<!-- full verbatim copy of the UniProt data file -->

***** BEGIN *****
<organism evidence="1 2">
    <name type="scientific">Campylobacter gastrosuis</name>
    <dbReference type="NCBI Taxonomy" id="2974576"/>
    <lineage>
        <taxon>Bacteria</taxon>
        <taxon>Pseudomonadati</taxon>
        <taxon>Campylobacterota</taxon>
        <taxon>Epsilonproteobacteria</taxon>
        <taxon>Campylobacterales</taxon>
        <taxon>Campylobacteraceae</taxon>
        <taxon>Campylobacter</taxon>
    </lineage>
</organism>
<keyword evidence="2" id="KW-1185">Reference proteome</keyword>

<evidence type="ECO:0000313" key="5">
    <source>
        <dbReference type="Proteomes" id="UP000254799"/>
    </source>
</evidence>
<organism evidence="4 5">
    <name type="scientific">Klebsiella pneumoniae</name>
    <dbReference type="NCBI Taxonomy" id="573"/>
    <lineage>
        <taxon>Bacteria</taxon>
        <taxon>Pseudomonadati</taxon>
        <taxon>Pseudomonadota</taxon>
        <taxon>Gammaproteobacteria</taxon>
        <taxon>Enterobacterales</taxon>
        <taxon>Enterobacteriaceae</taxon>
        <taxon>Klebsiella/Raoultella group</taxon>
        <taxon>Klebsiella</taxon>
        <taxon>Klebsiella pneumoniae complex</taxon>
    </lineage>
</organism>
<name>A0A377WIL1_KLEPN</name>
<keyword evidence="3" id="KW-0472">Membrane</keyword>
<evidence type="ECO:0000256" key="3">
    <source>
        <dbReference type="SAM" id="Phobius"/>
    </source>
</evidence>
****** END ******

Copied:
<organism evidence="1 2">
    <name type="scientific">Campylobacter gastrosuis</name>
    <dbReference type="NCBI Taxonomy" id="2974576"/>
    <lineage>
        <taxon>Bacteria</taxon>
        <taxon>Pseudomonadati</taxon>
        <taxon>Campylobacterota</taxon>
        <taxon>Epsilonproteobacteria</taxon>
        <taxon>Campylobacterales</taxon>
        <taxon>Campylobacteraceae</taxon>
        <taxon>Campylobacter</taxon>
    </lineage>
</organism>
<keyword evidence="2" id="KW-1185">Reference proteome</keyword>

<evidence type="ECO:0000313" key="5">
    <source>
        <dbReference type="Proteomes" id="UP000254799"/>
    </source>
</evidence>
<organism evidence="4 5">
    <name type="scientific">Klebsiella pneumoniae</name>
    <dbReference type="NCBI Taxonomy" id="573"/>
    <lineage>
        <taxon>Bacteria</taxon>
        <taxon>Pseudomonadati</taxon>
        <taxon>Pseudomonadota</taxon>
        <taxon>Gammaproteobacteria</taxon>
        <taxon>Enterobacterales</taxon>
        <taxon>Enterobacteriaceae</taxon>
        <taxon>Klebsiella/Raoultella group</taxon>
        <taxon>Klebsiella</taxon>
        <taxon>Klebsiella pneumoniae complex</taxon>
    </lineage>
</organism>
<name>A0A377WIL1_KLEPN</name>
<keyword evidence="3" id="KW-0472">Membrane</keyword>
<evidence type="ECO:0000256" key="3">
    <source>
        <dbReference type="SAM" id="Phobius"/>
    </source>
</evidence>